Highland County’s grain bin rescue devices have been responsible for saving the life of one farmer so far, and led to training for additional rescue scenarios.
Branden Jackman, a firefighter and paramedic who is also the public information officer for the Paint Creek Joint EMS/Fire District, told Hillsboro Rotarians this week that the rescue last year of a Mad River Road farmer happened because of a quick response and a training regimen that was expertly employed at the scene.
Jackman described the rescue last year of local farmer Derald Crago, who had become trapped in a grain bin while off-loading soybeans and had been submerged in the grain up to his armpits. A crust of unstable beans was lodged about 10 feet above his head, and could have become unstable, burying him, said Jackman.
As recounted in a story when the rescue happened in April 2015, within 14 minutes from the time of call units from Paint Creek as well as both trailers from the Grain Bin Rescue Team started arriving on scene. Within nine minutes of fire and rescue personnel arriving, rescuers from the Grain Bin Rescue team entered the bin to assess the situation and see what additional resources would be needed.
Jackman was the team commander and entered the bin first. He was then joined by team member Andy Pridemore. They tossed equipment to Crago and instructed him on how to attach a harness to himself, and then on how to attach a life safety rope to his harness, securing him to the outside of the bin in case the grain shifted.
Ladder trucks had arrived from Paint Creek as well as mutual aid in the form of a tower truck from the Fayetteville Fire Department. About 20 rescue personnel were on the scene. Jackman said the ladder truck is used in this kind of rescue to provide an elevated anchor point for ropes above the bin to allow men and equipment to be placed inside with minimal disturbance to the grain and maximum safety for the victim and rescuers.
The team utilized a Shopvac and hand scoops to start evacuating the grain from inside the tube, with the help of the victim.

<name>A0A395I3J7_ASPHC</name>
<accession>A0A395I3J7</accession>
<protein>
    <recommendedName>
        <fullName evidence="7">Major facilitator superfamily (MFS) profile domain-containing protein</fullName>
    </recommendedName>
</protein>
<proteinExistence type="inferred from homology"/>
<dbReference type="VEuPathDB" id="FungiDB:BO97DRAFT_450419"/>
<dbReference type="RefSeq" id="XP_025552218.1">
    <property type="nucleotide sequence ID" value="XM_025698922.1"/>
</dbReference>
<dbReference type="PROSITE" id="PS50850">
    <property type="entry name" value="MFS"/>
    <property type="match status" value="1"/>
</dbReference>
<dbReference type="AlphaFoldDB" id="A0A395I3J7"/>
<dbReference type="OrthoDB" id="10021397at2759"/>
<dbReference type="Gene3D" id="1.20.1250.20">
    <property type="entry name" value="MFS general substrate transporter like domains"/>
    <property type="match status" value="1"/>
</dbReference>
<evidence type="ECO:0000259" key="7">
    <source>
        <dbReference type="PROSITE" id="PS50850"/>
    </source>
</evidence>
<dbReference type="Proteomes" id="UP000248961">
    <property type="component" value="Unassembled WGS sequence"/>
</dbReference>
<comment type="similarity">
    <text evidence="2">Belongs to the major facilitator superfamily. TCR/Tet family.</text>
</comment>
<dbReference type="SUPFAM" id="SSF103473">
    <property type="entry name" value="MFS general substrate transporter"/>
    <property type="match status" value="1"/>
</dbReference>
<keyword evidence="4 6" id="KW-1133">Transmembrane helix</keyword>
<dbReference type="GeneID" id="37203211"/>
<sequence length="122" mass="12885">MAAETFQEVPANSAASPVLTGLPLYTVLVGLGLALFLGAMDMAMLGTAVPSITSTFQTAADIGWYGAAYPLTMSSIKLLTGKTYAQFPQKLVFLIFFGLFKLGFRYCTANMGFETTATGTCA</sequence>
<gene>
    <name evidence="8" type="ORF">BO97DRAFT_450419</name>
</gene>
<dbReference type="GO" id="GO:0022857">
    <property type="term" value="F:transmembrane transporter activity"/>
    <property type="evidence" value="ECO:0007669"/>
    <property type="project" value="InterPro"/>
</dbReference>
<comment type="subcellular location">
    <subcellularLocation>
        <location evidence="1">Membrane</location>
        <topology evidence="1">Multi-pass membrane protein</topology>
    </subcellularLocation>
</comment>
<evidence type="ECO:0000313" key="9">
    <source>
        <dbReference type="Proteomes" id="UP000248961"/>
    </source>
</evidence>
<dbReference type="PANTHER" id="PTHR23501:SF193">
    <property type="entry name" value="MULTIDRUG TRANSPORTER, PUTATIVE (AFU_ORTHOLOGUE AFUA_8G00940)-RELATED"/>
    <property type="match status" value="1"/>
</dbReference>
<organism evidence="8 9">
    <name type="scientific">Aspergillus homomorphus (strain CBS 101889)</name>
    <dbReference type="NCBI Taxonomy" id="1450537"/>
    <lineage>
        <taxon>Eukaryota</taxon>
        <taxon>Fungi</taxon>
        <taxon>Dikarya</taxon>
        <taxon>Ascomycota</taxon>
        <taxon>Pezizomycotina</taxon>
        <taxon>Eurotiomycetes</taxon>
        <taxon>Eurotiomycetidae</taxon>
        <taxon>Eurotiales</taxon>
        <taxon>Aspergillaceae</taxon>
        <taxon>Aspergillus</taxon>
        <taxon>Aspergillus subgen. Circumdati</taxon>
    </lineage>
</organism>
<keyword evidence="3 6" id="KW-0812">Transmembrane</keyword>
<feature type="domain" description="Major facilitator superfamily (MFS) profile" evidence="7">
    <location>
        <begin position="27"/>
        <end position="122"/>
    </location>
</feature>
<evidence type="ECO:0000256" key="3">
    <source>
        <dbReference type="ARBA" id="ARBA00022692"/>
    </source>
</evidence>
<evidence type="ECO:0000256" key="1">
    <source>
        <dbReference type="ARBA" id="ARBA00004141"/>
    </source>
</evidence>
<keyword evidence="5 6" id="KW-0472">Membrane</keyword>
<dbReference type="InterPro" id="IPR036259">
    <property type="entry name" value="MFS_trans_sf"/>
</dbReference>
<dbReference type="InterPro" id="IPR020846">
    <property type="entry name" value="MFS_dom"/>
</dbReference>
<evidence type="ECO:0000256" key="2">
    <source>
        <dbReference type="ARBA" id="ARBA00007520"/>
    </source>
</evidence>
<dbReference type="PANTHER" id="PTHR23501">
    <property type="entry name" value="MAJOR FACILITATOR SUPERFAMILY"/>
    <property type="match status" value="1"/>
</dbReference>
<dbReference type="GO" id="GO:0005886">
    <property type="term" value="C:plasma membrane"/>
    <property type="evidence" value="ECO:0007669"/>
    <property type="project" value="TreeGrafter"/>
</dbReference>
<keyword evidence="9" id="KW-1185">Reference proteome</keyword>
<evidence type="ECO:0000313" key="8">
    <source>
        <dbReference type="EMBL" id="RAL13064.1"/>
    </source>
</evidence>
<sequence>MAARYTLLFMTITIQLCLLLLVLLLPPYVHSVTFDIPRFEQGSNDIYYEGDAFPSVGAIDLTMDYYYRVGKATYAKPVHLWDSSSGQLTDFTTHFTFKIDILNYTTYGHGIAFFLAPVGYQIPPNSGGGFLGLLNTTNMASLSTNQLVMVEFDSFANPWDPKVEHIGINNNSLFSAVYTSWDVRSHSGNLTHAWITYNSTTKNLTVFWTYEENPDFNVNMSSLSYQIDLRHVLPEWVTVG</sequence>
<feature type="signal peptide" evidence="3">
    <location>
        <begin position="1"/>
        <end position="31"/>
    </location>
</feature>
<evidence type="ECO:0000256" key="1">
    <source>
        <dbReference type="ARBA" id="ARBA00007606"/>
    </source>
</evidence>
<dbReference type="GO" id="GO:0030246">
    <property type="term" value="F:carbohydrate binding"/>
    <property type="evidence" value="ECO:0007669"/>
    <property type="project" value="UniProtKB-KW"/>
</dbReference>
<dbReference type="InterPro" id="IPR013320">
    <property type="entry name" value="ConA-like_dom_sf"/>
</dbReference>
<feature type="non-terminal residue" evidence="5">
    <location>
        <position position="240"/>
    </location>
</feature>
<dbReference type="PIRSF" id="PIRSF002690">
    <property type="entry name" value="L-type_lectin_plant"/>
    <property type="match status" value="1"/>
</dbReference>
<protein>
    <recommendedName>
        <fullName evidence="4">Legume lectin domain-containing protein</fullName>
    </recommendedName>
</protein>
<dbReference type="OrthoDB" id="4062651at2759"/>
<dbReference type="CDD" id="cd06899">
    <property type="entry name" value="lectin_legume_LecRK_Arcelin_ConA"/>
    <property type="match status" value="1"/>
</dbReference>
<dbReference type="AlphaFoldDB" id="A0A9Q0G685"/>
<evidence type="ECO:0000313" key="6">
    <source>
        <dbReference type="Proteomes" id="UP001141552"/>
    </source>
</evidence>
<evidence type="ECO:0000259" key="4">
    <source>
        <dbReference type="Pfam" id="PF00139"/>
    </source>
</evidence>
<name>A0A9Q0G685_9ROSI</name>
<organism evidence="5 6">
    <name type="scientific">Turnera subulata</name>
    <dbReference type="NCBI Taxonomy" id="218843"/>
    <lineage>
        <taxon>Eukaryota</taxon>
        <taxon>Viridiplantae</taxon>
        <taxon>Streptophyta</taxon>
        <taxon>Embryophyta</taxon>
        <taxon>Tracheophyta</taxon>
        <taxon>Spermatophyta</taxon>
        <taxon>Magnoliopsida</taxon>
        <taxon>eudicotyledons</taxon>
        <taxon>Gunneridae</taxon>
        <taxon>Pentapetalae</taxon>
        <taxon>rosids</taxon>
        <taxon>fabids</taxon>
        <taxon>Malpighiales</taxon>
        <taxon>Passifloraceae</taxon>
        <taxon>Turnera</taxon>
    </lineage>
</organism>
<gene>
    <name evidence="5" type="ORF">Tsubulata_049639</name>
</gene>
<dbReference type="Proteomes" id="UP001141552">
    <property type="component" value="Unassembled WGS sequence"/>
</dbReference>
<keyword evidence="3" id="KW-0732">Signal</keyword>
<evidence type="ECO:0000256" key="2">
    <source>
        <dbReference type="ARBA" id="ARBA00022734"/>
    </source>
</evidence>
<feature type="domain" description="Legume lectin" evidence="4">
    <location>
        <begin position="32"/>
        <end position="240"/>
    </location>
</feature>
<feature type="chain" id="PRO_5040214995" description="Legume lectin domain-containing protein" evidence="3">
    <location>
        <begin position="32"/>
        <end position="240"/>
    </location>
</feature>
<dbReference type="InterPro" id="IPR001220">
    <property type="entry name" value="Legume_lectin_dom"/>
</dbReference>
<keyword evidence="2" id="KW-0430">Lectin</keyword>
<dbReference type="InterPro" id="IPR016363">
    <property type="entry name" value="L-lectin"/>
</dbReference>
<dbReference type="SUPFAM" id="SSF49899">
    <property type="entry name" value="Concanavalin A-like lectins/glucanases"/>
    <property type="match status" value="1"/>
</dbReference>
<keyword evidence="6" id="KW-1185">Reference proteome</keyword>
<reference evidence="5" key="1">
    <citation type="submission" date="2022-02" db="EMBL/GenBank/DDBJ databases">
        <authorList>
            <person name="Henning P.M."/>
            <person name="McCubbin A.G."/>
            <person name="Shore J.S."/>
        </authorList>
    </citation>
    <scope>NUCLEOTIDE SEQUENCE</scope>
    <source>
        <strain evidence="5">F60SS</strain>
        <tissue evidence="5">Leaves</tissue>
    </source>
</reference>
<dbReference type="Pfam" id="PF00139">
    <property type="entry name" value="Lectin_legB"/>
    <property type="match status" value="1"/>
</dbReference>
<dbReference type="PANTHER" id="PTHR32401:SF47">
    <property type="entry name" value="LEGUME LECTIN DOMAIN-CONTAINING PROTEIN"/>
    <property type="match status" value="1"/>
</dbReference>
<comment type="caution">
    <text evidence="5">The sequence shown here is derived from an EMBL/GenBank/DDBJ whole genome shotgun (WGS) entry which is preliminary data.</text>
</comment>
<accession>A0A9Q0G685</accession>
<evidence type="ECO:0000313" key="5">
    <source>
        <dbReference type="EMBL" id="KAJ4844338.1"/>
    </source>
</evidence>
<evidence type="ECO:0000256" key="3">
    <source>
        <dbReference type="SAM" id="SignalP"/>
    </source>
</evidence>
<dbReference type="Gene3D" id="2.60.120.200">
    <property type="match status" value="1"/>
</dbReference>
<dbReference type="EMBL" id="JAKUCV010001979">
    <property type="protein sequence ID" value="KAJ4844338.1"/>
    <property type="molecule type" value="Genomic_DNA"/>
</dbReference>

“We’ll put you to work,” said Jackman on Tuesday, describing how the victims must assist in their own rescue.
Once the grain level was dropped from chest level to about mid-thigh, Crago was able to free himself from the soybeans and walked from the bin under his own power.
The original goal of the Farm Bureau’s “Farm Rescue Program” was to raise $30,000 for the purchase of two complete trailers stocked with the equipment needed to rescue farmers who become trapped in grain bins. Eventually, about $40,000 in money and supplies was raised, according to Nathan Brown, rescue program committee chairman, in a Times-Gazette story in 2012. The units are stationed at Lynchburg and Leesburg.
The idea for the Highland County Farm Bureau Farm Rescue Program was presented by Brown and Dave Bushelman, Farm Bureau trustee.
Brown was inspired to implement the project after he saw a presentation about grain bin rescues at the Farm Science Review. This topic had become more prevalent due to the rising number of grain-bin-related accidents.
In 2010, 51 workers were engulfed by grain bins, according to the United States Occupational Health and Safety Administration. The Highland County Farm Bureau, emergency response personnel and the Highland County Fire Chief’s Association collaborated on the fundraising initiatives.
Jackman said that the rescue team is no longer called the Grain Bin Rescue team, but instead the Technical Rescue team, since other types of training, including high-angle rescues, have also been incorporated into the program.
Jackman advised caution and following safety training procedures for farmers or others working with grain bins, saying that preventing entrapment is much easier than being rescued. If the fire department is called, “We have to come up with a perfect solution to imperfect problems,” he said.
Reach Gary Abernathy at 937-393-3456 or on Twitter @abernathygary.